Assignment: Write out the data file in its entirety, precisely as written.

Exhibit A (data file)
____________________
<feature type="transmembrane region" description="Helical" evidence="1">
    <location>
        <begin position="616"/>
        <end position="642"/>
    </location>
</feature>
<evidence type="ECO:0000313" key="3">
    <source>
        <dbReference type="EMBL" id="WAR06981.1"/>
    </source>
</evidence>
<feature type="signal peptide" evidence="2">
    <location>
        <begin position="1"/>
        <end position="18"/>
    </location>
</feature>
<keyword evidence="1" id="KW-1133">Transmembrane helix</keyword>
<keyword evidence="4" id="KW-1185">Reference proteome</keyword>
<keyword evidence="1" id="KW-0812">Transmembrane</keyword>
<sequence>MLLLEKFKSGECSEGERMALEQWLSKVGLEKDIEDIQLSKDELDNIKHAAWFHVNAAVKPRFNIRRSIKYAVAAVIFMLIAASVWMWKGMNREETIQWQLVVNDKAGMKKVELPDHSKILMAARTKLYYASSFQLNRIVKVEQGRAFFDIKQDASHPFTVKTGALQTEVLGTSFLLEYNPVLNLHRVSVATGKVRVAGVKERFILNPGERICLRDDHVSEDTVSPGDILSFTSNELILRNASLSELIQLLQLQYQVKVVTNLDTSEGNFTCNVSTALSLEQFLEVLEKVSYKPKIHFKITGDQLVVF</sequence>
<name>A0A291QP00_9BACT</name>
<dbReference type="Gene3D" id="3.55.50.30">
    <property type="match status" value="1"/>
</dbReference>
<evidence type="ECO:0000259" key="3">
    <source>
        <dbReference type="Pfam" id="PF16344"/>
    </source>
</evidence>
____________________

<feature type="transmembrane region" description="Helical" evidence="1">
    <location>
        <begin position="616"/>
        <end position="642"/>
    </location>
</feature>
<evidence type="ECO:0000313" key="3">
    <source>
        <dbReference type="EMBL" id="WAR06981.1"/>
    </source>
</evidence>
<feature type="signal peptide" evidence="2">
    <location>
        <begin position="1"/>
        <end position="18"/>
    </location>
</feature>
<keyword evidence="1" id="KW-1133">Transmembrane helix</keyword>
<keyword evidence="4" id="KW-1185">Reference proteome</keyword>
<keyword evidence="1" id="KW-0812">Transmembrane</keyword>
<sequence>MLLLEKFKSGECSEGERMALEQWLSKVGLEKDIEDIQLSKDELDNIKHAAWFHVNAAVKPRFNIRRSIKYAVAAVIFMLIAASVWMWKGMNREETIQWQLVVNDKAGMKKVELPDHSKILMAARTKLYYASSFQLNRIVKVEQGRAFFDIKQDASHPFTVKTGALQTEVLGTSFLLEYNPVLNLHRVSVATGKVRVAGVKERFILNPGERICLRDDHVSEDTVSPGDILSFTSNELILRNASLSELIQLLQLQYQVKVVTNLDTSEGNFTCNVSTALSLEQFLEVLEKVSYKPKIHFKITGDQLVVF</sequence>
<name>A0A291QP00_9BACT</name>
<dbReference type="Gene3D" id="3.55.50.30">
    <property type="match status" value="1"/>
</dbReference>
<evidence type="ECO:0000259" key="3">
    <source>
        <dbReference type="Pfam" id="PF16344"/>
    </source>
</evidence>